Every year dozens of holiday skiers return to Britain on stretchers and a few in coffins. Now the Foreign and Commonwealth Office is launching a don’t-drink-and-ski campaign in an attempt to cut the number injuring or killing themselves on the slopes of France, Switzerland and Italy.

beerbottle.gifPosters at airports, stations and ski resorts will warn Britons “that alcohol can affect you more quickly at high altitude and limit your awareness of danger and cold.
Your reactions are slower, reckless behavior can lead to crime, alcohol abuse can simply ruin your holiday”. The message is also being printed on beermats.
The move comes after a government study found that a third of British skiers and snowboarders aged under 25 were involved in accidents or mishaps caused by a mixture of “alcohol, altitude and adrenalin”. The British consulate in Lyons, central France, said that at least 30 Britons died in the French Alps last year, half aged under 25. The region attracts about 400,000 British tourists every winter.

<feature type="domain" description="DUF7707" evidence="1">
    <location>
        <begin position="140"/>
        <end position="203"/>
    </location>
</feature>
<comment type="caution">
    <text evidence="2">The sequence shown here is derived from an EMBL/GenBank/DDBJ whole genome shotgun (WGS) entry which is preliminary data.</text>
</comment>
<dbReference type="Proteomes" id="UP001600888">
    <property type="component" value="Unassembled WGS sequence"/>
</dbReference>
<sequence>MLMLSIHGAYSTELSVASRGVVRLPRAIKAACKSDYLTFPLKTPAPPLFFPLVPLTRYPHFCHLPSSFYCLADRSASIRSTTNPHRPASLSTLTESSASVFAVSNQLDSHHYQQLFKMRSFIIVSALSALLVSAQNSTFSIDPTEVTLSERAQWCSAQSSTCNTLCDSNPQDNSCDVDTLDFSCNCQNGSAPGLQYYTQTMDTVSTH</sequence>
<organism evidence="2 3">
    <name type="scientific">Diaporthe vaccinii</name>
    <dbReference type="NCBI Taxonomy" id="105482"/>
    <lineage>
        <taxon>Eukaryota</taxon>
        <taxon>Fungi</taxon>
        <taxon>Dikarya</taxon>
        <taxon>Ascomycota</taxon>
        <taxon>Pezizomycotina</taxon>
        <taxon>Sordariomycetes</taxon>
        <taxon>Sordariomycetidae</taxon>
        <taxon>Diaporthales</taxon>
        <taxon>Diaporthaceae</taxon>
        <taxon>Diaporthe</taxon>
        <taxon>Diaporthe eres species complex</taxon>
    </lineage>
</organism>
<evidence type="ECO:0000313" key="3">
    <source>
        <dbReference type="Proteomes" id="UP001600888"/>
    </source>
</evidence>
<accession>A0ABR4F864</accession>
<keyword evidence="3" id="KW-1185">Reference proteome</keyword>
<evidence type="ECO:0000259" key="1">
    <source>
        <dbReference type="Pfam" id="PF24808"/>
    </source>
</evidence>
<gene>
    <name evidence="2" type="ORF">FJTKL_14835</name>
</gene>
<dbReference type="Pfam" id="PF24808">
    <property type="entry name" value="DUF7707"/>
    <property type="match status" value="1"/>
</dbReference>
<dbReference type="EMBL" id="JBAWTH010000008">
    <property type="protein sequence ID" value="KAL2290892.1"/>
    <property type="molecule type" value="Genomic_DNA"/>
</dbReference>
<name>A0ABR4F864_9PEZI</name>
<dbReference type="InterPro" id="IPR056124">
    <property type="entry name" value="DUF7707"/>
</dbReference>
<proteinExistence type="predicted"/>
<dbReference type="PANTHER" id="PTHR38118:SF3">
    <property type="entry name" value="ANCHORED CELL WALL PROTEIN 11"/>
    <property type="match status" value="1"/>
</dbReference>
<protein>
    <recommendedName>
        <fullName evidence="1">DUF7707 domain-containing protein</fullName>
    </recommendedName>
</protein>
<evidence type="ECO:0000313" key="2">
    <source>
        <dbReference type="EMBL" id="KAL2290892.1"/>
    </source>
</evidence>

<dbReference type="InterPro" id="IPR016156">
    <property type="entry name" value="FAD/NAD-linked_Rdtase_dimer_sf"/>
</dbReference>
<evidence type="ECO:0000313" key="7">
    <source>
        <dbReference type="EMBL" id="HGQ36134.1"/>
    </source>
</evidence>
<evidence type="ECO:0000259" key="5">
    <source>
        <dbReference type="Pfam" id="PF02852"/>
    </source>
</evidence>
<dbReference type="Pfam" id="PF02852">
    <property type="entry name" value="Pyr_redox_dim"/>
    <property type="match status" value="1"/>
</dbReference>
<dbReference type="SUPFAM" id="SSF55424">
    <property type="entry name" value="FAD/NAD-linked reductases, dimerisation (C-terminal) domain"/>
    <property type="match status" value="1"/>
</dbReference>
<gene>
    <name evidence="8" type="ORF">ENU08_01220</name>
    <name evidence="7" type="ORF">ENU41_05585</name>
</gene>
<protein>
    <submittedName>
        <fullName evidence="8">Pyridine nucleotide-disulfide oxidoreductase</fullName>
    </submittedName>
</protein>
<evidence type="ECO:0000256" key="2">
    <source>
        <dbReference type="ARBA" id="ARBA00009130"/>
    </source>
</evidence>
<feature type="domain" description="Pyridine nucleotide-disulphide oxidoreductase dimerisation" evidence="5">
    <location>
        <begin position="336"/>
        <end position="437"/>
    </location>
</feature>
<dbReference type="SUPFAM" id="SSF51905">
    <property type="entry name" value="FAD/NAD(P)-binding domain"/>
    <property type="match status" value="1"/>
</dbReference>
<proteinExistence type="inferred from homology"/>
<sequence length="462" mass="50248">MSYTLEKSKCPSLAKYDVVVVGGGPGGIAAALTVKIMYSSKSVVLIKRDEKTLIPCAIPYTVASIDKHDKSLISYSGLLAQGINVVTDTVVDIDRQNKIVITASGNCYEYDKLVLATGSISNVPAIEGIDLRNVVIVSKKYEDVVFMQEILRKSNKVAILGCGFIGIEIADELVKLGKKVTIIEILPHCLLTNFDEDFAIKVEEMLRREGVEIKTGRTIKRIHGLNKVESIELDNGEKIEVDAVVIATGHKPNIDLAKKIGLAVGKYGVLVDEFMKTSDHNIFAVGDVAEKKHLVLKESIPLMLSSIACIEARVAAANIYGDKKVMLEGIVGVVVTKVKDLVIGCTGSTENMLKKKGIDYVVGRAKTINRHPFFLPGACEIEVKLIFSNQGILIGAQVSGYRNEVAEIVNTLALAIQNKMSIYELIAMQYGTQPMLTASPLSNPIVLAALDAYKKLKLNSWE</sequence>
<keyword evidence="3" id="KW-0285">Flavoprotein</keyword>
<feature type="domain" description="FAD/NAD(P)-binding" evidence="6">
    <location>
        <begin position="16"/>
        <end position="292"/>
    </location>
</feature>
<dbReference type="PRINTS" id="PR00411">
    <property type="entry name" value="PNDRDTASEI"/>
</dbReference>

He said officials were concerned that tour operators were promising high mountain drinking sessions to holidaymakers who were unaware of the risks. The campaign also aims to encourage holidaymakers to take out insurance to cover injuries caused during extreme sports such as snowboarding. A total of 31 per cent failed to do so, according to the Foreign Office survey.
Nedjib Benammar, head of orthopaedic surgery at Albertville hospital in the Alps, said that 70 per cent of skiing accidents occurred after lunch, with tiredness or alcohol a contributing factor. “The rate rises partly because people have too many drinks at lunchtime, and partly because they go on skiing right until the end of day when they really need a rest.”
The surgeon — a member of the French Centre for Study and Research on Snow and Avalanches — said he wanted a limit “like there is a drink-drive limit”. Under French law, drunken skiers can be prosecuted only if they cause an accident.
French resort officials often complain about drunk Britons, but Dr Benammar said they were no more accident prone than other nationalities. “They are bon-vivants, so everyone knows that they’ve been out drinking. But others drink in private,” he said.

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